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11-04-2014, 07:57 AM   #1
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Exposure compensation

Hi all,

I have a question regarding exposure compensation. I have never used this on regular basis and I do not understand what is going on.

If I am using manual Mode the EV changes by itself.
If I am using the TAv Mode and take a picture with EV +5 it will be the same as one with EV -5 (leaving all the other setting the same)

What do I have to do if I want to take let's say a darker picture with some give settings (aperture, shutter speed and ISO). Wouldn't a -5EV suffice?

I know there is nothing wrong with the camera and it is me so any explanation would be appreciated. Yes, I am a noob.

s

11-04-2014, 08:17 AM   #2
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In Manual mode it shows you if your will be over or under exposing the image. Manual does not have compensation. TAv is like manual mode but with autoiso so depending on how you have set your autoiso limits, shutter speed and aperture you may come to a setting where you hit a ISO limit and the ISO number starts blinking. If so the exposure will be the same
11-04-2014, 08:19 AM   #3
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The difference between -5 and +5 EV should be night and day.
In Manual mode, exposure compensation just changes where Zero is on the meter.
In TAv mode, the only thing the camera can adjust is ISO. If you compensate -5 in daylight and the camera can't adjust ISO any lower than 100, you won't see much difference.
11-04-2014, 08:24 AM   #4
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Ok, makes sense. Thanks Tjompen1968 and AquaDome. I was forcing the ISO to be the same (100-125) to see if EV would do anything in TAv but if it works as in Manual that explains the results.

So going back to the other question, I cannot leave all settings the same and play only with EV to make an image darker/brighter?

11-04-2014, 08:31 AM   #5
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Bear in mind that you can fiddle with exposure compensation in manual mode, too. The exposure itself won't change (after all, it's only the shutter speed, aperture and ISO that determine the exposure, so if you don't touch them, nothing will change), but the exposure indicator will take the compensation value into account. So, if you don't set any compensation, the indicator will show you how much over/under you are in relation to the "correct" exposure (what the camera thinks is correct). If, for example, you set a +2EV compensation, the indicator will show how far from that +2EV value you are, with your given settings. (in other words, if you set a +2EV compensation and you change the settings so that the meter is in the middle, your picture will be overexposed by 2 stops).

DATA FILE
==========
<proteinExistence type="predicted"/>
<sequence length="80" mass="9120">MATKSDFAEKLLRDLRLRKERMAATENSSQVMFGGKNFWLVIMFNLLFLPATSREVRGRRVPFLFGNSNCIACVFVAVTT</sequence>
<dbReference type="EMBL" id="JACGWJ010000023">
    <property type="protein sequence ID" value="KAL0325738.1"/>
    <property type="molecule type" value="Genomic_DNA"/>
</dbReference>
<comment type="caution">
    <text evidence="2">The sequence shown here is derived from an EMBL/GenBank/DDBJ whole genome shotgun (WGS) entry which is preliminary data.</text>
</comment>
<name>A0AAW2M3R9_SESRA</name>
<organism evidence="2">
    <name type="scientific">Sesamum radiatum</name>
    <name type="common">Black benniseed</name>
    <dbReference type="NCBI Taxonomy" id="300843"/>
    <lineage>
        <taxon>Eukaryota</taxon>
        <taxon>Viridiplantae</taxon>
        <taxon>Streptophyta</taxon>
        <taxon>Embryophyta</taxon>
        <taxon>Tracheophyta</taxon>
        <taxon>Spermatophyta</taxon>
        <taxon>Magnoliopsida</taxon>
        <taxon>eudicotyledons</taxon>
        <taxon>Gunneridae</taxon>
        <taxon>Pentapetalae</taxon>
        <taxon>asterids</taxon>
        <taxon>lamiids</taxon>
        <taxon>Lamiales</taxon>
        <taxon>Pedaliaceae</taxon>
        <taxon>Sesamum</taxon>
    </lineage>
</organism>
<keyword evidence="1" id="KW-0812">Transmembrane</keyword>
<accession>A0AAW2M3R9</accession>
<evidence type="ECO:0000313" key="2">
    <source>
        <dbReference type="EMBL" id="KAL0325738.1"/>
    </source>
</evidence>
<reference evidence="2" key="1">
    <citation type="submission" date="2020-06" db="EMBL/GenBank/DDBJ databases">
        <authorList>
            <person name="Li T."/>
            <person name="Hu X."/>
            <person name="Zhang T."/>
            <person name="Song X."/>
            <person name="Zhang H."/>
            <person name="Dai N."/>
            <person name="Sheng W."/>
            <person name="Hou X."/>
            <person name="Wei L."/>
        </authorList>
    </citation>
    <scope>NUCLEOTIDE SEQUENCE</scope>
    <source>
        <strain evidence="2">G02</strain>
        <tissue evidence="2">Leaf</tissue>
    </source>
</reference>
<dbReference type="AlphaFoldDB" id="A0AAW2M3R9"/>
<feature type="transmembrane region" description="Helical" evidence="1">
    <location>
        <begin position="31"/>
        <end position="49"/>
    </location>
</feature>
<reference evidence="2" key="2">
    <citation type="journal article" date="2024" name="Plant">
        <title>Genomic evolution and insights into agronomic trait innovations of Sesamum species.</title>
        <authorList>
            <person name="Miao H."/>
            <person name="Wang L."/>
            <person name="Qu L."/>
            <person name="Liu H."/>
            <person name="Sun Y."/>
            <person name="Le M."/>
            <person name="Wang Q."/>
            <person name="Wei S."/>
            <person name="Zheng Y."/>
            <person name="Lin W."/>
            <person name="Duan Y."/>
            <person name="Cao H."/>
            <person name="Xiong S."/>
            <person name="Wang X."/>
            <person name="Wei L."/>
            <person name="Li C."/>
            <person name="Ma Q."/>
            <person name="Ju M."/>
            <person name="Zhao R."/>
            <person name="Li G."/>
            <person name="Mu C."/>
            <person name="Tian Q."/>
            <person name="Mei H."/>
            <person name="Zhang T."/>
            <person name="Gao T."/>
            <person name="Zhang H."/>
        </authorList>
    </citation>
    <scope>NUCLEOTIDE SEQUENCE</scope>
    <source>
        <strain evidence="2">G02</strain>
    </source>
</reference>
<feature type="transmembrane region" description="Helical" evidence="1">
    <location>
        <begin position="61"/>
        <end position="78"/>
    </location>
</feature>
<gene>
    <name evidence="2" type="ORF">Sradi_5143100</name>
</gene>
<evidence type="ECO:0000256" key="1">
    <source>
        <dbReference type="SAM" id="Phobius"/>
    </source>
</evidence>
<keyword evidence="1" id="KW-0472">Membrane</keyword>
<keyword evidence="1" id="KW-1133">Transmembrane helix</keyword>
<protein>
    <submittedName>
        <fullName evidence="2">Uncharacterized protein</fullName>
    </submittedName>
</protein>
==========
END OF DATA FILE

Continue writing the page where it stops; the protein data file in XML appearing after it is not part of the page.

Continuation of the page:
Also, if you're in manual mode, if you have an external flash mounted on camera in P-TTL mode, and you set the exposure compensation, that compensation will influence the flash output. So the ambient light exposure will remain the same, but the flash output will be stronger/weaker depending on the compensation.
Might sound a bit confusing at first, but give it a try and you'll get it.
And it may not be an answer to your questions Just something to be aware of.
11-04-2014, 08:32 AM   #6
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QuoteOriginally posted by sergysergy Quote
So going back to the other question, I cannot leave all settings the same and play only with EV to make an image darker/brighter?
No. EV Compensation needs to be able to adjust something up or down to add or subtract the light.
11-04-2014, 08:53 AM   #7
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Put it in P mode to see how the exposure changes with exposure compensation.


If you want to make the jpeg image darker or brighter without altering the exposure, try the high/low key setting in the custom image screen.


Regards,
--Anders.
11-04-2014, 09:07 AM   #8
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QuoteOriginally posted by sergysergy Quote
Ok, makes sense. Thanks Tjompen1968 and AquaDome. I was forcing the ISO to be the same (100-125) to see if EV would do anything in TAv but if it works as in Manual that explains the results.

So going back to the other question, I cannot leave all settings the same and play only with EV to make an image darker/brighter?
In Tv, Av, Sv, TAv and P the EV-comp will make the image lighter or darker IF there is room for it, i.e if in Av it will change the shutter speed but if you hit 1/8000 or 30s it will start blinking telling you that you have hit a limit. Then you have to adjust your aperture to give room.

Same for Tv but then it is the aperture that hits the limit and starts blinking.

Easiest mode is P or Sv because it has two values to play with. When one hits a limit is will edit the other. (If P + AutoISO it will edit the ISO first)